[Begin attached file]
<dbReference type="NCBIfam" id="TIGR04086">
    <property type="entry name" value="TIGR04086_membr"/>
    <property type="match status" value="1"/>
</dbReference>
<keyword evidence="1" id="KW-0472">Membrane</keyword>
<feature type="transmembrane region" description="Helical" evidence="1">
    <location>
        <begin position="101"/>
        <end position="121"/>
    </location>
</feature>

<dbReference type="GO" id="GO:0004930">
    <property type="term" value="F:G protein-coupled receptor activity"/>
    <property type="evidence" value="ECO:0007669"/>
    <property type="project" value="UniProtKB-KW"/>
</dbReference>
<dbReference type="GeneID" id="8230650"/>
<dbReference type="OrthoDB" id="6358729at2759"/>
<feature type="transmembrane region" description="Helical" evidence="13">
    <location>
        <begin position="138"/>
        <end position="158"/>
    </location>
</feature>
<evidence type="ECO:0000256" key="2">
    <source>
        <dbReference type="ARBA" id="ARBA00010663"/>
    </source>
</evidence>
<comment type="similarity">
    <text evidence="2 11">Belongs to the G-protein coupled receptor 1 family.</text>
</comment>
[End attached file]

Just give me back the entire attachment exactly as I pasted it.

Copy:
<dbReference type="NCBIfam" id="TIGR04086">
    <property type="entry name" value="TIGR04086_membr"/>
    <property type="match status" value="1"/>
</dbReference>
<keyword evidence="1" id="KW-0472">Membrane</keyword>
<feature type="transmembrane region" description="Helical" evidence="1">
    <location>
        <begin position="101"/>
        <end position="121"/>
    </location>
</feature>

<dbReference type="GO" id="GO:0004930">
    <property type="term" value="F:G protein-coupled receptor activity"/>
    <property type="evidence" value="ECO:0007669"/>
    <property type="project" value="UniProtKB-KW"/>
</dbReference>
<dbReference type="GeneID" id="8230650"/>
<dbReference type="OrthoDB" id="6358729at2759"/>
<feature type="transmembrane region" description="Helical" evidence="13">
    <location>
        <begin position="138"/>
        <end position="158"/>
    </location>
</feature>
<evidence type="ECO:0000256" key="2">
    <source>
        <dbReference type="ARBA" id="ARBA00010663"/>
    </source>
</evidence>
<comment type="similarity">
    <text evidence="2 11">Belongs to the G-protein coupled receptor 1 family.</text>
</comment>